We decided to take advantage of a few freebies with our coupon book before they expired, and headed up to Big Sky, Montana (about 40 miles north) for a full day of playing tourist. Our pass for Montana Whitewater offered two options: a zipline tour, or whitewater rafting. When I first mentioned to Dan that I would like to try Whitewater Rafting, he was very surprised, as I do not swim. However, I knew I would feel a lot safer in a boat, with multiple people, a helmet and life jacket than zipping over trees held on by nothing more than small cable. The company offers several different tours , and we opted for the less challenging 1/2 day on the Gallatin River with Class 2-3 rapids.
If you want to go whitewater rafter, the earlier in the season, the better the water will be, in terms of water level and speed of the water. After mid-June, you will not really encounter much “rapids”, and the company will offer river tubing tours. So the earlier you can go, the more challenging it will be. Of course, the earlier you go, the colder the water temperature is! In our case, it was a brisk 40 degrees, so every splash was a bit refreshing!
There were three rafts in our group. The guides give a lot of safety instructions, and you practice your strokes as a group. Then each raft is on its own with a guide, going down the river, for the next 90 minutes or so.
We bounced off a few rocks, and our guide Nicole, informed us she is an ‘equal opportunity splasher’, and she would turn the boat in different directions so we all got wet. Fortunately, this tour company provided free wetsuits and neoprene boots, which helped, but it was still chilly.
There were areas of calm water, followed by rocky, fast-moving water, which made for a fun morning. Enjoy our little sequence where we all got wet!
We had a great time with Montana Whitewater, and would definitely recommend this company. The cost for a 1/2 day tour is $55.00 per person, and does include wetsuits. There are other tour companies, but they charge you extra for the suits. If you go early in the year, you definitely want to have them. We had free passes, but this was definitely something we would pay for with this company.
We stopped along the river for a quick picnic lunch, then headed into the city of Big Sky. On our drive in, we saw a sign for Lone Peak Brewery, so we decided to stop in and sample some of their local brews. Our 5 sampler came on a mini ski!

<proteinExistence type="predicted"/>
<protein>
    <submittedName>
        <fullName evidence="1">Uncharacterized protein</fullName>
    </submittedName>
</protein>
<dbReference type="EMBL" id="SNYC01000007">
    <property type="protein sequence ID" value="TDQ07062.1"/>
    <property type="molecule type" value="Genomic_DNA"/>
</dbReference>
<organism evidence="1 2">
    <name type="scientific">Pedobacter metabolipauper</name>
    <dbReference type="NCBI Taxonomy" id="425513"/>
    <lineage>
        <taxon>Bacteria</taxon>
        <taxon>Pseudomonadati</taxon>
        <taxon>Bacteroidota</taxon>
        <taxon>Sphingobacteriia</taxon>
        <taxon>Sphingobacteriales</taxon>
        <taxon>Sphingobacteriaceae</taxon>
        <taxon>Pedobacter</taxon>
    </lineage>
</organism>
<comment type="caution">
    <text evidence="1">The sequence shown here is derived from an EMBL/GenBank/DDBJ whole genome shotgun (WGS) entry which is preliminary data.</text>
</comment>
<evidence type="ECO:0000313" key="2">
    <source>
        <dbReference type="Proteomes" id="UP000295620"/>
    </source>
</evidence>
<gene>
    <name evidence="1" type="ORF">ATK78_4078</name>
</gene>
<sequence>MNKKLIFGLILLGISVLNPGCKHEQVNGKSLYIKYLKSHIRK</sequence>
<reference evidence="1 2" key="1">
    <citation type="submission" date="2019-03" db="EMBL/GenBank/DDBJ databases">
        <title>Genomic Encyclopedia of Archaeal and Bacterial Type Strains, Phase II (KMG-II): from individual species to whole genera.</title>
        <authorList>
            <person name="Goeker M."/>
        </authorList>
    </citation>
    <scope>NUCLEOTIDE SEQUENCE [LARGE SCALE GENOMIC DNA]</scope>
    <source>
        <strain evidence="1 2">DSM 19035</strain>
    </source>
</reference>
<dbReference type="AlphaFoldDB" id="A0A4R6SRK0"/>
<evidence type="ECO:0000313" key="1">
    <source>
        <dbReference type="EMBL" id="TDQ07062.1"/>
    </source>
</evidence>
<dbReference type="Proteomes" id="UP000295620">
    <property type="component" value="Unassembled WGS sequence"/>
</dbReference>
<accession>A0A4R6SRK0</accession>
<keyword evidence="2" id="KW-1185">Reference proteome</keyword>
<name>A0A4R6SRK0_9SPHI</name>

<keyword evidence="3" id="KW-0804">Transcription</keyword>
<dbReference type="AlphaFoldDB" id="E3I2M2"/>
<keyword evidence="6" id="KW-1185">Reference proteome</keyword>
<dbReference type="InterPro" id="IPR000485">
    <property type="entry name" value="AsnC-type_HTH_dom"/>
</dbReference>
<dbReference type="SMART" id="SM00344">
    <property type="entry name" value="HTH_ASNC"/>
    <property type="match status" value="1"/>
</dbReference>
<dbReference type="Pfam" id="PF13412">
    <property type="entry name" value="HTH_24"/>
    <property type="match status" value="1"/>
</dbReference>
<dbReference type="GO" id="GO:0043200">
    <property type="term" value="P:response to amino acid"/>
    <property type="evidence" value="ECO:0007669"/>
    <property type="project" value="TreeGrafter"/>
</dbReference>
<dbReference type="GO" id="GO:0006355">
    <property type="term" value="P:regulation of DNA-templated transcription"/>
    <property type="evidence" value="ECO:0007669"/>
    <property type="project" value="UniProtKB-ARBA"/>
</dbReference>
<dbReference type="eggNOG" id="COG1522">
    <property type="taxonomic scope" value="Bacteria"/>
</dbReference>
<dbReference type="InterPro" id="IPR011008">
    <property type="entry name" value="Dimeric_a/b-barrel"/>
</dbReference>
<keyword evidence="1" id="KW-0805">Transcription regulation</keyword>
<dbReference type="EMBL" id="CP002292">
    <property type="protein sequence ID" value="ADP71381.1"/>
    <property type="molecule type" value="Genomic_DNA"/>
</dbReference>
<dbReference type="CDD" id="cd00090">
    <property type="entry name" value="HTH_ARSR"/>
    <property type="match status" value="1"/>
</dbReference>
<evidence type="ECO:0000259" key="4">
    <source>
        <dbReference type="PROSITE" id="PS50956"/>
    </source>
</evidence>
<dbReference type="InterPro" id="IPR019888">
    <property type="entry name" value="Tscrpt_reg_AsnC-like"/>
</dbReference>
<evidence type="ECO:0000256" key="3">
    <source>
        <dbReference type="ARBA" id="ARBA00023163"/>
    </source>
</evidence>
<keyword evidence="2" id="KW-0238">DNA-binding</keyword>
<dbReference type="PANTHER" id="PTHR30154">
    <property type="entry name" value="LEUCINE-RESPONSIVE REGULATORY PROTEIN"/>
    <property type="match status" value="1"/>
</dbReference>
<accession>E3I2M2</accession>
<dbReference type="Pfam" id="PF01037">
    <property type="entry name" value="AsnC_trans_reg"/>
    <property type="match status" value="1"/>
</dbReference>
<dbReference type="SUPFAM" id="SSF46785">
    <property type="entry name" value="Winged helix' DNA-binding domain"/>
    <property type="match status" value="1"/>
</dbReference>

Of the beers that we sampled, we liked two, Hippy Highway Oatmeal Stout, and a bourbon beer that was finished off for several weeks in a used bourbon barrel. Unfortunately, they do not can or bottle either of these two flavors. So if you want to try them, you will have to come to the brewery!
We continued on to the Big Sky Resort, for our complimentary scenic ski lift ride ($16/adults) from Mountain Village (7500 feet) to Swift Peak (8800 feet). There is an additional tram that will take you to the top of Lone Peak (11,000 feet), but we did not have time for that tour. The lift was very quiet, and took about 15 minutes to get to the top. I found that staring at my feet helped with the heights!
In the summer, the trails open up for hiking and cycling, and they have special lifts to take the bikes to the top.
Even though we did not go to the top, it was still a beautiful view of the mountains.
You can see the city of Big Sky down below.
A view of the resort area coming down on the chair lift.
For those that love skiing, there are many trails for all abilities.
After our quick tour, we headed over to 320 Guest Ranch for our complimentary Pig Roast which they have on Mondays in the summer. For $15, you get a pulled pork sandwich, coleslaw, potato salad, beans and a cookie. While the ranch itself is very nice, we were happy that we did not have to pay for the meal. This went into our “glad it was free” category.
We enjoyed our time Big Sky. It is a wonderful, and growing city.
Quote for the day: “When you put your hand in a flowing stream, you touch the last that has gone before and the first of what is still to come.” – Leonardo DaVinci